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    General Practitioner: If You Delay Smear Test, You’re Putting Yourself at Risk

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    It’s Cervical Cancer Prevention Week, and GPs all over the UK are urging women to attend smear tests. Sputnik spoke about it to GP ambassador for Jo's Cervical Cancer Trust Dr Philippa Kaye and Professorial Research Fellow in Behavioural Science at University College London Dr Jo Waller.

    Sputnik: What factors push women to avoid cervical screenings?

    Dr Philippa Kaye: The general reasons that they are giving are fear: some of that is fear that they're going to have cancer, some of that is fear of the test, fear of pain. They also are very embarrassed, and they mentioned what they look like, what their hair is like, they're worried about an odour, and they were also worried about not feeling in control.

    And even if they have those worries and those feelings of being very vulnerable, two-thirds of them don't tell the healthcare professional that is doing the test. They're worried that they're going to be considered that they're making a fuss or that their concerns are too silly, and that people will think less of them. So, even when they have anxieties they are then worried about talking about them.

    Dr Jo Waller: Our work has shown that you can divide women into different groups on the basis of the reasons why they don't attend cervical screenings. So first of all, there are people who are not aware of the screening programme, they don't know much about cervical cancer and just aren't really aware that the screening offers are there at all. And then there are people who've made an active decision not to go — so this can be because they don't feel at risk, or because they've had a bad experience with screening in the past, or they don't like the procedure.

    And then by far, the largest group is women who have actually decided that they will go for screening and they're positively inclined toward screening, but they put it off or they don't get around to it. And that's often to do with aspects of the screening procedure, like the convenience of being able to make an appointment or just the competing priorities in their lives. So there's a whole range of reasons across those different types of women.

    Sputnik: As Dr Kaye pointed out, the fear of finding out that something is wrong with their body is a major factor that puts off women from taking a smear test. But wouldn't this self-neglecting behaviour increase their risk of developing cervical abnormalities?

    Dr Philippa Kaye: Absolutely. But a cervical screening, a smear test, doesn't check for cancer. What it does is it checks for changes that could possibly turn into cancer, and the whole advantage of it is that we can do something about those cells, we can treat those cells to stop you getting cancer later on — and that's why it's so important that women attend their screening.

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    Sputnik: How does the screening programme work?

    Dr Philippa Kaye: What we do know is that there are about 3,200 cervical cancer diagnoses in the UK every year. Of those very few, less than 100 of them, are women under the age of 25. And that's why the screening programme starts at the age of 25. It's also extremely rare over the age of 65. And that's why the screening programme stops in the UK at 65.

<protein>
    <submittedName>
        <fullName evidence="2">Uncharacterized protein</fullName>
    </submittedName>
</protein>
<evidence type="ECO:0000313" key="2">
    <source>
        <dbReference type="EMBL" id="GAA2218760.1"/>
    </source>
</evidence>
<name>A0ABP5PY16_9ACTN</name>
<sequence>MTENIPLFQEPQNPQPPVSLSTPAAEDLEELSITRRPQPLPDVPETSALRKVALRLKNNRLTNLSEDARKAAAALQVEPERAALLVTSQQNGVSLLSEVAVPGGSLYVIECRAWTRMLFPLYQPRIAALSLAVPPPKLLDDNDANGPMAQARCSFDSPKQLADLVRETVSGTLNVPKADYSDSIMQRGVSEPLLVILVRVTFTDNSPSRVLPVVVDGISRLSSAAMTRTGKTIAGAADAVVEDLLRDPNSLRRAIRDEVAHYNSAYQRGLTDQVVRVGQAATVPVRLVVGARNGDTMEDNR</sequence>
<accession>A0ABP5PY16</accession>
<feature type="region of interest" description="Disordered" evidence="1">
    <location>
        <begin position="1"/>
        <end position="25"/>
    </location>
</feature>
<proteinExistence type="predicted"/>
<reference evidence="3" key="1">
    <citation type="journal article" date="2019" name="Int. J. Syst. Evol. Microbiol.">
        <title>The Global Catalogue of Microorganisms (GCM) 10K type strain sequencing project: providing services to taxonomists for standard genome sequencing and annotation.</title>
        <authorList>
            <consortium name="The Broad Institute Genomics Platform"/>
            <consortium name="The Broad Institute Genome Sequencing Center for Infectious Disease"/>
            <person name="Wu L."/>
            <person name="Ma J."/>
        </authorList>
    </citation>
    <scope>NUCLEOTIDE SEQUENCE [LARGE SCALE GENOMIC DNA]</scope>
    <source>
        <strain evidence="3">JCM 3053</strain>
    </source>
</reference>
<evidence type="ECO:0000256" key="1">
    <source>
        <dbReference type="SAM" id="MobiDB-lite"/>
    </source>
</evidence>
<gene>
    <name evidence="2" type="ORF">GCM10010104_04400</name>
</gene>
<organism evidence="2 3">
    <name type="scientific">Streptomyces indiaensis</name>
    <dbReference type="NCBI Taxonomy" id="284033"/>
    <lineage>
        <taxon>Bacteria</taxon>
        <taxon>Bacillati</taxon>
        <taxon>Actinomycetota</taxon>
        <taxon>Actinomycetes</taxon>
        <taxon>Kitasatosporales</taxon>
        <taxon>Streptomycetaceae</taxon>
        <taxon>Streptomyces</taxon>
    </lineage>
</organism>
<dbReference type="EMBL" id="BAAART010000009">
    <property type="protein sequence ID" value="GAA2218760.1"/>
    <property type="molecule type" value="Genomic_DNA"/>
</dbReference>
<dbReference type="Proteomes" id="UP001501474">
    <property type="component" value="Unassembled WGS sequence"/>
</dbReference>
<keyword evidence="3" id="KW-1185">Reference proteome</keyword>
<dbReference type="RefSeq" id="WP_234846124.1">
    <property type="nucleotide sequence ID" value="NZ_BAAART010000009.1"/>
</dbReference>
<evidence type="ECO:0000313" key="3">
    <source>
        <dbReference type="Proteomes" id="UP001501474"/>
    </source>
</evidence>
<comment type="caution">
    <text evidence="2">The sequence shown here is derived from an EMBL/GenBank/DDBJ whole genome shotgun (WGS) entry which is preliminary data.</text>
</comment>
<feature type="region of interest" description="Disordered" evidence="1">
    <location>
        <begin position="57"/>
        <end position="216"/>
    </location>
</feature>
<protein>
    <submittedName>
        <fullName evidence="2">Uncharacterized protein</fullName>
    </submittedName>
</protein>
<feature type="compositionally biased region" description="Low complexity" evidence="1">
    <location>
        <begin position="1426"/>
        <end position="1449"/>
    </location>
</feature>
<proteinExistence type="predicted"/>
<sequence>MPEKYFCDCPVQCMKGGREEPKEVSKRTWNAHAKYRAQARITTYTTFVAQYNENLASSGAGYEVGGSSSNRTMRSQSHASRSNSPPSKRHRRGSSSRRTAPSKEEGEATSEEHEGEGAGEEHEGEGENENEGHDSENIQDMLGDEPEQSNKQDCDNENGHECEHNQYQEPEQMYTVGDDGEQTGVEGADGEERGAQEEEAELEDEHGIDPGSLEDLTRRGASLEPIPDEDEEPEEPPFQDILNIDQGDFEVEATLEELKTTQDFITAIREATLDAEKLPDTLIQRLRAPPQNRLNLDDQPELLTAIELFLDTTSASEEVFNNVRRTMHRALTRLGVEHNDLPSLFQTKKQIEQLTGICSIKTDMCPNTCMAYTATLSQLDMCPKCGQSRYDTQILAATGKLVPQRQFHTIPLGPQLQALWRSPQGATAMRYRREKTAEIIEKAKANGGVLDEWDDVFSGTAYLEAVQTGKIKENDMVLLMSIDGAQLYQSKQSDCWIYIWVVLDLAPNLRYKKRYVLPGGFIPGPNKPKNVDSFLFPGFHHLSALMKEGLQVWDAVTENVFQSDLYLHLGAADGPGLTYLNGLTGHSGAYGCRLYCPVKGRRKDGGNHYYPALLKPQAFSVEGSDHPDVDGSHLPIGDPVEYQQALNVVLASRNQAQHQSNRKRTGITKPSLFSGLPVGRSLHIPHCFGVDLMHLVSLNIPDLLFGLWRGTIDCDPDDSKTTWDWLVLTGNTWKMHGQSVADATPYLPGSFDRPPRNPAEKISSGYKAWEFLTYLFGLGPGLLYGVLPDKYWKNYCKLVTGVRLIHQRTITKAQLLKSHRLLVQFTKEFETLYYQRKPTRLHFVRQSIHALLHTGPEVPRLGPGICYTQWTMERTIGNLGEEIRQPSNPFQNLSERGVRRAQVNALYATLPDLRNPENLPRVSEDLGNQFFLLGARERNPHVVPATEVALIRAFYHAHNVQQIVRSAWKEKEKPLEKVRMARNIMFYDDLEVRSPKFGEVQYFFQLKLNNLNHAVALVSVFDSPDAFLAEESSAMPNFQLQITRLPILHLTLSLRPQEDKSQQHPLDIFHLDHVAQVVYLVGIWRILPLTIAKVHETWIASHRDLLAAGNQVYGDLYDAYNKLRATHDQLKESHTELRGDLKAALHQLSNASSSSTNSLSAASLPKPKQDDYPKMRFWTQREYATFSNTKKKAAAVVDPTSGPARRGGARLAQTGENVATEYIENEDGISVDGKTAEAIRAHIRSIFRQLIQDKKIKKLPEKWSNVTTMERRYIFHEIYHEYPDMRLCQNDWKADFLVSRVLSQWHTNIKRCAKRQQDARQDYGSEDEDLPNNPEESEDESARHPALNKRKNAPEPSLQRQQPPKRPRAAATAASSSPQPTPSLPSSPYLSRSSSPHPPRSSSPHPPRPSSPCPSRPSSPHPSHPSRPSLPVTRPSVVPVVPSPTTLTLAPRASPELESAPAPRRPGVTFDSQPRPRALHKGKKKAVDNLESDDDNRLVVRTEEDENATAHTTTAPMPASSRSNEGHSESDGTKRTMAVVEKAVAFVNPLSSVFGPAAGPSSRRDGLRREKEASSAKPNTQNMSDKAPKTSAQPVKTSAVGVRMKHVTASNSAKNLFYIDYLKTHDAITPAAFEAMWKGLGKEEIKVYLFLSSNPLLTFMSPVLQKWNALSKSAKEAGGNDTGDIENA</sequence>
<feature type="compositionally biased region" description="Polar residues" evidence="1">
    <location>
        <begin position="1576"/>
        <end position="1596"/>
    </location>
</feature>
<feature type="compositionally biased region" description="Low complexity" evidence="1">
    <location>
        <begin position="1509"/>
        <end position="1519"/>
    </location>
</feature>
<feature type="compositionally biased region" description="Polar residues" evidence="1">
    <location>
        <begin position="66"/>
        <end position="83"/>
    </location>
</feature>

What we do know though, is that in between that, we run it every three years between 25 and 49, and then every five years between 50 and 64 — because the instance then does begin to decrease. If we want it more often, if you have a test annually or every two years, we know that you're not actually picking up that many more cases that need treatment, and you're causing a bigger burden on women by asking them to come every year. What that means though, is that we know that this is about the right length to pick up the most number of cases without missing any. So if you delay your smear when you have your invitation letter, you're putting yourself at risk.

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    Sputnik: So what can be done to motivate women to undertake smear tests?

    Dr Jo Waller: Going back to the three different types of women I talked about in the beginning. So the first ones, who are unaware, I think it's about giving people information; getting them to engage with the idea of screening, and to ensure that they're informed about the offer of screening that's there. For women who've made a decision not to go, it's trying to ensure that they are making an informed choice, based on good information. So things like making sure that unanswered questions about the screening procedure are addressed; that women know what to expect; that issues around embarrassment and anxiety about the procedure being uncomfortable are addressed.

    And then, for those women who are inclined to go but don't get around to it, the things we can do there are around making it as easy as possible for people to go for screening, if they want to; so trying to be flexible about appointment times — I know that Jo's Cervical Cancer Trust, the charity, are doing work to try and ensure that screening is offered author in sexual-health clinics and women clinics, as well as in primary care; so that women have different options as to where they get checked. And those organizations, so Jo's Cervical Cancer Trust, the NHS website and Cancer Research UK all have really great information for women who are making decisions about screening, and about what the appointment involve and what to expect.

    The views expressed in this article are those of the speakers and do not necessarily reflect those of Sputnik.

    The views and opinions expressed in the article do not necessarily reflect those of Sputnik.

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